Monday, September 2, 2013

1945: Forever Amber by Kathleen Winsor

The Author:

            Kathleen Winsor (1919-2003) was born in Minnesota, but grew up in Berkeley, California.  She graduated from UC Berkeley in 1938.  She married fellow student, Robert Herwig.  She worked for a newspaper between 1937 and 1938, briefly writing a sports column before being laid off. 

            She wrote Forever Amber while her husband was fighting in World War Two, the book being published in 1944.  It was banned in fourteen states and was immediately one of the bestselling books of the decade. 

            She and Herwig divorced in 1946.  Ten days later, she married jazz clarinetist/band leader/author Artie Shaw.  The marriage to Shaw ended in 1948, after which she married her divorce attorney, Arnold Krakower.  She and Krakower divorced in 1953, after which she married Paul Porter.  They remained married until his death in 1975. 

            Although she published seven more novels, none were nearly as successful as Forever Amber. She passed away at her home in Manhattan in 2003.

The Book:

            Forever Amber takes place in Restoration Era England.  Between 1642 and 1651, England was ravaged by a series of Civil Wars between Royalists and Parliamentarians, ending with the execution of King Charles I, the exile of his son, Charles II, and Cromwell’s rise to power.  In 1660, after the death of Cromwell and his heir’s lack of ability to maintain the army’s confidence, Charles II returned to England and the monarchy was restored (hence, the Restoration).  The novel’s protagonist, Amber St. Claire, is sixteen in 1660.  Unbeknownst to her, she is the daughter of nobility, her mother having fled her Royalist parents to be with her love, whose family fought on the opposite side of the Civil Wars.  The mother died in childbirth and the father disappeared.    

            Amber makes her way to London from a small town in the countryside, by joining up with a group of titled soldiers who pass through her town.  She falls in love with one of them, Lord Carlton, and this relationship serves as a throughline for the rest of the novel.   Carlton leaves her to travel to the New World, and Amber marries his friend the Earl of Almsbury.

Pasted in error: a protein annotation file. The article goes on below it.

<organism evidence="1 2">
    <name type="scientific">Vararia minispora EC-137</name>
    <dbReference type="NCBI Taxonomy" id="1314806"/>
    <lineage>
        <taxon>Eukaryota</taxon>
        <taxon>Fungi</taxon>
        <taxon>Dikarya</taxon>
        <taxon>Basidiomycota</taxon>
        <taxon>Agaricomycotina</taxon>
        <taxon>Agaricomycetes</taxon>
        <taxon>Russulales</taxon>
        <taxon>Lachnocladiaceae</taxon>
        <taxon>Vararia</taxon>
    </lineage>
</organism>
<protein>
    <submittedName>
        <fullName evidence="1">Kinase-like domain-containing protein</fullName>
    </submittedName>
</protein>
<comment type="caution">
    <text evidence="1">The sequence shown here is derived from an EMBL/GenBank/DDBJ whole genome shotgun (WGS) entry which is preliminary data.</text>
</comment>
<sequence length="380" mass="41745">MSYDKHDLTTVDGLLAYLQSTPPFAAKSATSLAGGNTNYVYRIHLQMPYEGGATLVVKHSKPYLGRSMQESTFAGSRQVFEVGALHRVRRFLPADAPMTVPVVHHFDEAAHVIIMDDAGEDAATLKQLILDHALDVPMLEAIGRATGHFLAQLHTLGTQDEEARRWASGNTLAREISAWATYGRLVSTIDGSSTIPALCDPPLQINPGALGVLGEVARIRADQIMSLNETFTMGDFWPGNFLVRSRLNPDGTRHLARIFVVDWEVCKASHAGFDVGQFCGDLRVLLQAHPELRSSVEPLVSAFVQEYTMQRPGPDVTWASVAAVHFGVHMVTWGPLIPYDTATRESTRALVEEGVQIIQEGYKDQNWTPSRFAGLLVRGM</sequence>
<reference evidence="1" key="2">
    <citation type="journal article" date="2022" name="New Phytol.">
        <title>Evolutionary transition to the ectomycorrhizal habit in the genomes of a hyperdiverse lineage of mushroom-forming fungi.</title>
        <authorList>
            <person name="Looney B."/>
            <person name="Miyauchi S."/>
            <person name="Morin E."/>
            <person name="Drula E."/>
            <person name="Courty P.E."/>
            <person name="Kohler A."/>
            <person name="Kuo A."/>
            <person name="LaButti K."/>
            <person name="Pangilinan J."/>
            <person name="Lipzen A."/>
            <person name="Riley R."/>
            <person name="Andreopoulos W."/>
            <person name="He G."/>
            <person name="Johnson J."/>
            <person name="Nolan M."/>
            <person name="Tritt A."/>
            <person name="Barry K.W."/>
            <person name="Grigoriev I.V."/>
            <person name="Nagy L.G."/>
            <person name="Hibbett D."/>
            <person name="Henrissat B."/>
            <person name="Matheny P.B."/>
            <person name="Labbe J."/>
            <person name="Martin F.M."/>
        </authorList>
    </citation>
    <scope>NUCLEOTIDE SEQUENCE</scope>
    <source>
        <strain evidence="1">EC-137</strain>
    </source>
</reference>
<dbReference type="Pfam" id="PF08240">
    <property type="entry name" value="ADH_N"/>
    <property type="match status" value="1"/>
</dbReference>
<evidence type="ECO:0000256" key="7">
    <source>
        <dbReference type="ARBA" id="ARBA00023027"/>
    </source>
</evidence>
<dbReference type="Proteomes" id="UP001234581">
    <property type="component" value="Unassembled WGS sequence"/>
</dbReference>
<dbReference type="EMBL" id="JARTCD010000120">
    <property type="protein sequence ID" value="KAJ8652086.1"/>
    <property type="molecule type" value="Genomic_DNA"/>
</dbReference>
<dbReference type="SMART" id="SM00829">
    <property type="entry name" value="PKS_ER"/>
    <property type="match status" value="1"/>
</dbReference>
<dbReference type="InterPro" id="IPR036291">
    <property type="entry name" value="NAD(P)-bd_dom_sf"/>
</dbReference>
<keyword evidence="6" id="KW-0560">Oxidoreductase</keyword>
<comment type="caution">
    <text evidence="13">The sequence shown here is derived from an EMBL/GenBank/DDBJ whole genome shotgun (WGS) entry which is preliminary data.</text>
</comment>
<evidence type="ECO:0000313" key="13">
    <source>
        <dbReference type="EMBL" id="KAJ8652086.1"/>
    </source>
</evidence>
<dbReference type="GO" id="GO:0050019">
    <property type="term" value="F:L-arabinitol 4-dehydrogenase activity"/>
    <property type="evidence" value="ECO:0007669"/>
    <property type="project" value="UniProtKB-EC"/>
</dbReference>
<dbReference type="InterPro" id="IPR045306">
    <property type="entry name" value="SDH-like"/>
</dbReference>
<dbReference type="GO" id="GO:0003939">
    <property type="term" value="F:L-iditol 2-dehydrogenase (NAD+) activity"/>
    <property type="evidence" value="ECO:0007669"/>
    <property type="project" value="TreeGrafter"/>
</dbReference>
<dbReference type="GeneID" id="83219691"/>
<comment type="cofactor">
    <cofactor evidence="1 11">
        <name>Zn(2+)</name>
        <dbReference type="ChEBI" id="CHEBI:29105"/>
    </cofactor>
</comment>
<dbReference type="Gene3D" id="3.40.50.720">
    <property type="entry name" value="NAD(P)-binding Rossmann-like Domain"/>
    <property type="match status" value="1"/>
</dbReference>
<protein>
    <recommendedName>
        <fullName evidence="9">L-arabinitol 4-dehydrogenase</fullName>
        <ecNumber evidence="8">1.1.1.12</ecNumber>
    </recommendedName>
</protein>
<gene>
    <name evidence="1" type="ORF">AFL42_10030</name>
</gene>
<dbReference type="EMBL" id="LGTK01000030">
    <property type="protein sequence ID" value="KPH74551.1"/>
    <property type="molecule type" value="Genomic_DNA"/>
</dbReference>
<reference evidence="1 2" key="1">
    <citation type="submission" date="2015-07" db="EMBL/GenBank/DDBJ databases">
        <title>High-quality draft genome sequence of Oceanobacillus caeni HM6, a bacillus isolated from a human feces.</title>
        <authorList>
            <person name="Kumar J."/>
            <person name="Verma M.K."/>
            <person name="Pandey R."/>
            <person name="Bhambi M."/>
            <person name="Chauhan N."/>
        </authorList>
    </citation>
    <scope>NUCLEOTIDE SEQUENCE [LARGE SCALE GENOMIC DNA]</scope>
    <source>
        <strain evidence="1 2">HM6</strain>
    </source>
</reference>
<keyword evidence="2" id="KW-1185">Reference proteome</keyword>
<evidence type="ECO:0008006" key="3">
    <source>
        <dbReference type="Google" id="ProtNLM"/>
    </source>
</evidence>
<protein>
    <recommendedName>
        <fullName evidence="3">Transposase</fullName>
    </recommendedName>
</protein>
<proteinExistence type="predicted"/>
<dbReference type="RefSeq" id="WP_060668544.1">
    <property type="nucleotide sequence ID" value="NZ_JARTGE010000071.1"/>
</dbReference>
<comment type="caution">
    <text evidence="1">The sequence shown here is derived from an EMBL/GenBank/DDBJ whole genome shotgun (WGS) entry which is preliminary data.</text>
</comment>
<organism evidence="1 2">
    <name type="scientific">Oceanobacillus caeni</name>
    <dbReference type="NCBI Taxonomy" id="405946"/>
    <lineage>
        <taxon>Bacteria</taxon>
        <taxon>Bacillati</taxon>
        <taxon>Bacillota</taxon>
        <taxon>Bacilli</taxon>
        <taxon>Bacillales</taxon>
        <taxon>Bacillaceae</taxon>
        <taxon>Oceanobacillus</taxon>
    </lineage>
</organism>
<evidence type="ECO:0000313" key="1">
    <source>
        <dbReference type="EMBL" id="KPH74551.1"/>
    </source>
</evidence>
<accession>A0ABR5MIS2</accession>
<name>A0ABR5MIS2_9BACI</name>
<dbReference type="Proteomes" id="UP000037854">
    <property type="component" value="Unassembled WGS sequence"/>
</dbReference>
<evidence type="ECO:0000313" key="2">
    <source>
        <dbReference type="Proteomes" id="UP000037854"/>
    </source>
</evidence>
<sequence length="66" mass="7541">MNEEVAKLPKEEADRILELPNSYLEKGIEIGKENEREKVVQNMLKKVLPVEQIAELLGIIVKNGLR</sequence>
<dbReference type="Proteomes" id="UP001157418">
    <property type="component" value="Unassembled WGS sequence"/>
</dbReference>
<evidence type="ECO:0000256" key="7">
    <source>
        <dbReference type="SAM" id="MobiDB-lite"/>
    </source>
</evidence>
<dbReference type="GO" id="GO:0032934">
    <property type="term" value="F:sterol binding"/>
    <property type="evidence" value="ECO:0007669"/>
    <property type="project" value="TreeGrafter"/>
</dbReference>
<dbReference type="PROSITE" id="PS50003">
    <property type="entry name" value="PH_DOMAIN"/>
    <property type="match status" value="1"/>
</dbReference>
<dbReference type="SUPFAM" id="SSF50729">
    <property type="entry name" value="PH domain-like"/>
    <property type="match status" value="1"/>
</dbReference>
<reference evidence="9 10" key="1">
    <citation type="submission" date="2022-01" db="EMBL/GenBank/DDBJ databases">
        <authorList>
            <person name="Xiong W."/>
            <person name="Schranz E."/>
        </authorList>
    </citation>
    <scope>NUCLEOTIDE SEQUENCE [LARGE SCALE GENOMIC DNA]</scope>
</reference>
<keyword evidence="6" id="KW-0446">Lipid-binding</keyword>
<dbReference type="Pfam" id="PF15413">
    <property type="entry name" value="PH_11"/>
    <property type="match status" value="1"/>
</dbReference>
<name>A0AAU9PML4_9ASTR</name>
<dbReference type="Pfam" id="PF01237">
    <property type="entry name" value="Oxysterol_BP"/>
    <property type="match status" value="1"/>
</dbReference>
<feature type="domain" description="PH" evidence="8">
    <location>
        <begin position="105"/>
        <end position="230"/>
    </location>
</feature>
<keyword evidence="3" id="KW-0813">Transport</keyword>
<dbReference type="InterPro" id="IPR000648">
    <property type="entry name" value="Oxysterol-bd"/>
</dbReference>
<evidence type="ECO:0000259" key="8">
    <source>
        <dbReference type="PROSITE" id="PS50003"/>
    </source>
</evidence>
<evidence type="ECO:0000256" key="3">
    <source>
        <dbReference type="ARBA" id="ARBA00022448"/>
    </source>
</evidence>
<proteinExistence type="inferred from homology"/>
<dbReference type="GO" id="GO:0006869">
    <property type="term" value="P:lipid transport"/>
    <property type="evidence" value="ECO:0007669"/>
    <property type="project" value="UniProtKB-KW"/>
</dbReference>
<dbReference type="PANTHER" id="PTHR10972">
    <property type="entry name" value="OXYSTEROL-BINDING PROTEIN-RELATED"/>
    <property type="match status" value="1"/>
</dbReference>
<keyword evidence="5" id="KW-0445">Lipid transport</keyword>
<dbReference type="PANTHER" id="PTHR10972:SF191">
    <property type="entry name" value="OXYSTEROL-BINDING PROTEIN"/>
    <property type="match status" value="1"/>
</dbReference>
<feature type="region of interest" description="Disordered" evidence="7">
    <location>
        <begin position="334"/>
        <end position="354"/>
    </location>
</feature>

Historical events, such as The Great London Fire of 1666 and The Great Plague of 1665-1666, feature prominently in the story.  The novel also delves into the politics of the time, Amber’s numerous marriages and affairs, eventually even becoming a mistress to Charles II and a political force in her own right. This, as one could guess, caused considerable controversy.  The novel was banned in 14 states. It was condemned by the Hays Office (i.e. the guys who enforced the Hays Code).  The Massachusetts Attorney General, in his account of why the book should be banned as pornography, cited the 70 references to sexual intercourse, 39 illegitimate pregnancies and 10 abortions.  A film version was made in 1947 starring Linda Darnell and Cornel Wilde.

As you could probably guess, the film was significantly toned down for theaters, and has since been pretty much forgotten.      

            There’s one question people who take popular culture seriously tend to ask about this type of work, any answer to which is frequently debated: Is it endorsing or addressing social inequalities?  Does Amber’s reliance on appearances and sexuality to get what she wants support that behavior, or is it criticizing how that was the only avenue society had left open for women with ambition.  A strong argument could be constructed either way, but if you’re just wondering if it’s worth reading, I’ll say this:  In a lot of ways, it seems and reads like a bodice-ripper romance.  I’m not well-read in that genre, but it seems like it would be part of the upper crust, in regards to writing style and character depth.  If you’re not into romances, you probably wouldn’t like it much, but if you are, you would.

Also published in 1945:

George Orwell - Animal Farm   
John Steinbeck - Cannery Row
Evelyn Waugh - Brideshead Revisited   
Richard Wright - Black Boy

Winsor, Kathleen. Forever Amber. New York: Macmillian Co. 1944. Print.


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